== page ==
During Yom Kippur services this year, I came up with the best praying strategy I’ve ever had, I think. It’s the kind of thing that makes you want to write it down and look it up next year…except, of course, I never do.
I’m a regular Ashkenazic guy. Blase Hungarian features, thick Carpathian mountain hair, the same prayerbook as half the universe uses…but, for Yom Kippur, I wound up in a Chabad synagogue. Chabad uses a different nusach than most of the rest of the universe. (It’s technically called “Nusach ha’Ari,” after the Arizal, except that he’d been dead several hundred years when it was invented by the Alter Rebbe, the first Rebbe of Chabad.) To make a long story much shorter, it’s mostly the same prayers, in an almost completely different order than, ahem, normal…or, “normal” if you’re a Carpathian like me.
We prayed all day yesterday, except for a 20-minute break at 4:30 or so to pop home and see my daughter. Most of it was silent, to ourselves, punctuated sporadically by a call-and-response hymnal, or a sudden moment on the part of the prayer leader of “Hey! This would sound really good sung aloud.” (I can only guess that’s what he was thinking. I was praying with a 100-year-old machzor that used to be my great-grandmother’s; there’s no call-and-response instructions, only big text and little text.) Anyway, for about three-quarters of those responsive readings, I was on a totally different page — in a different section, and on a different mental plane.
And it was totally great.
With nothing to cling to, all I could cling to were the words. As a result of working here (and from a couple years of praying every day) my Hebrew’s getting better, and individual words stuck out at me as I went — healing; forgiveness; screw up. (“Screw up” is my personal translation of “to sin,” since there isn’t any literal sinning in Judaism.) But the more I went, the closer I got to that ideal relationship that all the rabbis talk about when they talk about Yom Kippur: the idea that it’s just you and God alone in a room, and you’re not sure whether to say “thank you” or “I’m sorry,” and you end up saying both.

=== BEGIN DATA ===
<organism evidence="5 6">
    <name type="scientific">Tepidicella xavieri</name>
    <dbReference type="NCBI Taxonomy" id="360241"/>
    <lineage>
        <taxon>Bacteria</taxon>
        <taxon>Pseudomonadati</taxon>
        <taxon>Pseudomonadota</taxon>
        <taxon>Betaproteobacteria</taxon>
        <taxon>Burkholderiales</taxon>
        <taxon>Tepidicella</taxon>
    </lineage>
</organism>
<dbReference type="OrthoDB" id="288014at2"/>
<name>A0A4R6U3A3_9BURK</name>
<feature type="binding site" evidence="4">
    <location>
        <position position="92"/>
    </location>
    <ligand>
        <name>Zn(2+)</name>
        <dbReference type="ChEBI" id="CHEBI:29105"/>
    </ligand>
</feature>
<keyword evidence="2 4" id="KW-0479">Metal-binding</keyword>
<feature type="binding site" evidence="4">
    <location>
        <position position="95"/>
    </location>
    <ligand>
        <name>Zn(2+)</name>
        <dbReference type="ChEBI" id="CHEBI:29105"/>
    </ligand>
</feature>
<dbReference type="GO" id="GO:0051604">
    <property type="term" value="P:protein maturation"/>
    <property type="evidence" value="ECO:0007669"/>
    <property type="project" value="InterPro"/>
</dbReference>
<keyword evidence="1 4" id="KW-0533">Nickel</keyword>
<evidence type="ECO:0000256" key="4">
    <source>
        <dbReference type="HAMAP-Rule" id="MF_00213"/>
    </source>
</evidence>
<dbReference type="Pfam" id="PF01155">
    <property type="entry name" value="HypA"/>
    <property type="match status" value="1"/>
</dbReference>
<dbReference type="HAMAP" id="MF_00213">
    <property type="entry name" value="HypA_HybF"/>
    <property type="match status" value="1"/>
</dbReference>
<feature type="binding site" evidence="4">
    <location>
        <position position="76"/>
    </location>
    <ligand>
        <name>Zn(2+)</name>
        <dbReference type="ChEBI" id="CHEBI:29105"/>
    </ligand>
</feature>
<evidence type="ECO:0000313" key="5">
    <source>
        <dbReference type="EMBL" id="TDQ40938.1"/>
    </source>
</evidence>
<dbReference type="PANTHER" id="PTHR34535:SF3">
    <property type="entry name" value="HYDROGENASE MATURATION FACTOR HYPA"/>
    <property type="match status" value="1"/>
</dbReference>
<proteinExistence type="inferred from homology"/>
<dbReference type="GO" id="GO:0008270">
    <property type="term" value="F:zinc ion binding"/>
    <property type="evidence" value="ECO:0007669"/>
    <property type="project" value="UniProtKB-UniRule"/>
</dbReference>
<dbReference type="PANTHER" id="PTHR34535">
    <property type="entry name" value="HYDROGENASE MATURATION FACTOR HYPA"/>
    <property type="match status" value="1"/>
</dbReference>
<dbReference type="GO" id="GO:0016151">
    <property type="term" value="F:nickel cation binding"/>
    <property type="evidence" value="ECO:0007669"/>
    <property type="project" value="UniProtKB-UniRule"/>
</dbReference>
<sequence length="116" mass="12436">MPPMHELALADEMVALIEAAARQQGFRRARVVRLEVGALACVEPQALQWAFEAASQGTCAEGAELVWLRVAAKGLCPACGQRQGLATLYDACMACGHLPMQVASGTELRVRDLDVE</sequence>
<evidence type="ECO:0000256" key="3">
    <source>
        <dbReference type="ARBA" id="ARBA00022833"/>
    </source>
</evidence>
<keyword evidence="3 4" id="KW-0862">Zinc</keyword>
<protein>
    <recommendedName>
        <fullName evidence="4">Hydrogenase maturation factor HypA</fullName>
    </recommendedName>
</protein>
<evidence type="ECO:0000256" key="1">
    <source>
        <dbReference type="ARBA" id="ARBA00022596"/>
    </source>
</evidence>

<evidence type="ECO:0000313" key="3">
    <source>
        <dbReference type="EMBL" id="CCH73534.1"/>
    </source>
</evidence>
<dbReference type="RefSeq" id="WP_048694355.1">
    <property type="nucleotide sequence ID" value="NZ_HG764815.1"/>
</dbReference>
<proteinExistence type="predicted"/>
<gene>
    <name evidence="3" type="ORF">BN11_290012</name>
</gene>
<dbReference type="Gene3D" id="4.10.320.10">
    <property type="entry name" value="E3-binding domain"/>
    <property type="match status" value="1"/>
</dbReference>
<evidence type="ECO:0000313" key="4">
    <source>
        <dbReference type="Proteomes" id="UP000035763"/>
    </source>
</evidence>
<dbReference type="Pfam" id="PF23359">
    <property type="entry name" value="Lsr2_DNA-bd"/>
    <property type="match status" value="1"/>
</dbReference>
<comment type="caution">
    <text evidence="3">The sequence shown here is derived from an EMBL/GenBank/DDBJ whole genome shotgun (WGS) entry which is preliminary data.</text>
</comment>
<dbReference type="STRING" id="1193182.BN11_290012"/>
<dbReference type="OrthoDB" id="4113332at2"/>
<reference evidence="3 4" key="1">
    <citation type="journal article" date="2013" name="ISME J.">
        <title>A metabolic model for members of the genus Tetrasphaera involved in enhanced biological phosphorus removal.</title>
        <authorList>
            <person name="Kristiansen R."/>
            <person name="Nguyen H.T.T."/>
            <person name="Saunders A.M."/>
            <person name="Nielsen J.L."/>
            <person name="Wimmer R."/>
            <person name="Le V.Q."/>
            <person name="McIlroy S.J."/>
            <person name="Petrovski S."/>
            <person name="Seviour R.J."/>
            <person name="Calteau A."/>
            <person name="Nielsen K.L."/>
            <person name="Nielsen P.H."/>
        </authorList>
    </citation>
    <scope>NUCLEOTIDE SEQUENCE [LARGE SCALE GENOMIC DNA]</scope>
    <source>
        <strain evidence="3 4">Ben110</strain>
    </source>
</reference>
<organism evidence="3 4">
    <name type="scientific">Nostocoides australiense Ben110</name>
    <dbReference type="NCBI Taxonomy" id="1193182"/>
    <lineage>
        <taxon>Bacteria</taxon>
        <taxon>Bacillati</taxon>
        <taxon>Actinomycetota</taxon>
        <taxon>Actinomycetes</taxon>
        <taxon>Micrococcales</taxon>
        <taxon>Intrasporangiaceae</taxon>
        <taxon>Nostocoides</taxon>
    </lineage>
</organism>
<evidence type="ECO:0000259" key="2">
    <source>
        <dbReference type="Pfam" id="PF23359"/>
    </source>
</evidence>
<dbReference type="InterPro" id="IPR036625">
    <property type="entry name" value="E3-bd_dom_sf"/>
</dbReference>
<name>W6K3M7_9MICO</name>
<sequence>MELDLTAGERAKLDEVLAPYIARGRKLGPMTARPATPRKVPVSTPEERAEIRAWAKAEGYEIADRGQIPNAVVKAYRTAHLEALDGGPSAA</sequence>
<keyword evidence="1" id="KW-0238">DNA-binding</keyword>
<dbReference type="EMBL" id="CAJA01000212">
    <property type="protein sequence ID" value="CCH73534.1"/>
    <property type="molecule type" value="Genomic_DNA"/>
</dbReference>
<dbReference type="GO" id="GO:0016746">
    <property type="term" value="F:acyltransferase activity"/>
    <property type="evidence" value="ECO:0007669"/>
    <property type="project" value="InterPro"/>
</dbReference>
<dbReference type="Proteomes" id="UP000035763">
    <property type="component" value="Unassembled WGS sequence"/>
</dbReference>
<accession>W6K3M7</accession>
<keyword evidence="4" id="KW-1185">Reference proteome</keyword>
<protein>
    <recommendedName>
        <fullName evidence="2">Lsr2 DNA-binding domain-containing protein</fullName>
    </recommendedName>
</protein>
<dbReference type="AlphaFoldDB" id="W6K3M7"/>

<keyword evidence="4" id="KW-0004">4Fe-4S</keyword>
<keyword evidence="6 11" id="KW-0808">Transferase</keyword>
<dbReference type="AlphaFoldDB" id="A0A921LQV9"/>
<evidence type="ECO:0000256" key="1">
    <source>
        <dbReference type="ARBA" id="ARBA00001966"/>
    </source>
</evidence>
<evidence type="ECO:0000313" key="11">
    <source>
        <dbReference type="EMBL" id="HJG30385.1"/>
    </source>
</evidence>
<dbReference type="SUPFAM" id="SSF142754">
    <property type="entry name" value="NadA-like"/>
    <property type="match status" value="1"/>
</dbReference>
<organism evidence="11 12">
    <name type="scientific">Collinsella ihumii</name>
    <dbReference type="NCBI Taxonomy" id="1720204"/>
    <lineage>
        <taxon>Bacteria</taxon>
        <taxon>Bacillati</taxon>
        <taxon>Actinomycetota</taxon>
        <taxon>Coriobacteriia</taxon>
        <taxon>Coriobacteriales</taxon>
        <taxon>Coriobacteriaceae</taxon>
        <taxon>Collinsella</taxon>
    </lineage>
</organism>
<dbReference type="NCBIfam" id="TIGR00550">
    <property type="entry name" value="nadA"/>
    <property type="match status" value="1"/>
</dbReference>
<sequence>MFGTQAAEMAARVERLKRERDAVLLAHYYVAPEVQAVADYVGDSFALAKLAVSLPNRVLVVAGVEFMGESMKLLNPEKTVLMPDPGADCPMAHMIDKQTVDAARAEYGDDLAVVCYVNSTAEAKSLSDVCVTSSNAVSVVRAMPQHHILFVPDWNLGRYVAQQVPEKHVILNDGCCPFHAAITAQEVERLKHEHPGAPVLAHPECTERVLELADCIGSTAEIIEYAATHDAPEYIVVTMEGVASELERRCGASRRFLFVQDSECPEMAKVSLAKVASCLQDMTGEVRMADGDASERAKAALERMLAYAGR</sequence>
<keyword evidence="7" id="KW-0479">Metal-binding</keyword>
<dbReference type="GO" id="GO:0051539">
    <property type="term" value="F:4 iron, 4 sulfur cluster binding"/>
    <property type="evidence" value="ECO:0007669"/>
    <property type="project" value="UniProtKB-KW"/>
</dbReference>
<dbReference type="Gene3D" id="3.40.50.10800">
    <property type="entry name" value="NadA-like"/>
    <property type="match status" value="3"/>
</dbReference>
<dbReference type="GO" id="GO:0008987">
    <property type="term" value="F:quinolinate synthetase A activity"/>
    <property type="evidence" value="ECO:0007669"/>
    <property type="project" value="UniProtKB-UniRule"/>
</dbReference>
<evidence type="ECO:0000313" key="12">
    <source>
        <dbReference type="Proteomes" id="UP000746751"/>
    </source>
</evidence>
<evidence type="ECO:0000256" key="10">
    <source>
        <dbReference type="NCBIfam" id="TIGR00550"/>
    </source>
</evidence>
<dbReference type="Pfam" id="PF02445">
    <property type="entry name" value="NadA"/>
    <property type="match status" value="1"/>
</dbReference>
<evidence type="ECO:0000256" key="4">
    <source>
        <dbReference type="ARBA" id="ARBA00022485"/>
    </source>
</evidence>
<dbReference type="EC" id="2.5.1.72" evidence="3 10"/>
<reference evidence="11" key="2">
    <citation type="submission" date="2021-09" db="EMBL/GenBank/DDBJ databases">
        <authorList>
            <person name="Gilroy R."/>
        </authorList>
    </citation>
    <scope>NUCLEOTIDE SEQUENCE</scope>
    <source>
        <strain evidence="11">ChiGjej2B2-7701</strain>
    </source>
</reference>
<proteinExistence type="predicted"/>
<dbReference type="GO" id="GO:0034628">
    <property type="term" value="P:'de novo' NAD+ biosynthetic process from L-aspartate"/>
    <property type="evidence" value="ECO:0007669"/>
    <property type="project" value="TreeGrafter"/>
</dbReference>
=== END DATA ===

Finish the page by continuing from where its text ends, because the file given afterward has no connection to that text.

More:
That’s where this whole confusion about YoKo comes from. Nobody ever says “Happy Yom Kippur!” But people who regard it as sad and mournful aren’t getting the whole picture, either. There’s a story in the Talmud about how, when we fast, God is fasting, too. Not because God is getting ready to make harsh judgments on us, but because God doesn’t want to make harsh judgments, and God’s hoping not to have to.
It also got me thinking about the recent exhibition of the diary of Ilan Ramon, the Israeli astronaut killed in the Columbia crash. Thirty miles from the crash site, in the middle of a field in Texas, a farmer found the pages — literally the last thing in life that he left behind. Paper is one of the most intangible, temporary things to leave. But praying, talking, our secret whispers — if we die this coming year, that’s all that we have left, too. Words? Emotions? Complaints? But if you’re saying something good, it’s nothing to be ashamed of at all.
Pronounced: TALL-mud, Origin: Hebrew, the set of teachings and commentaries on the Torah that form the basis for Jewish law. Comprised of the Mishnah and the Gemara, it contains the opinions of thousands of rabbis from different periods in Jewish history.
Pronounced: yohm KIPP-er, also yohm kee-PORE, Origin: Hebrew, The Day of Atonement, the holiest day on the Jewish calendar and, with Rosh Hashanah, one of the High Holidays.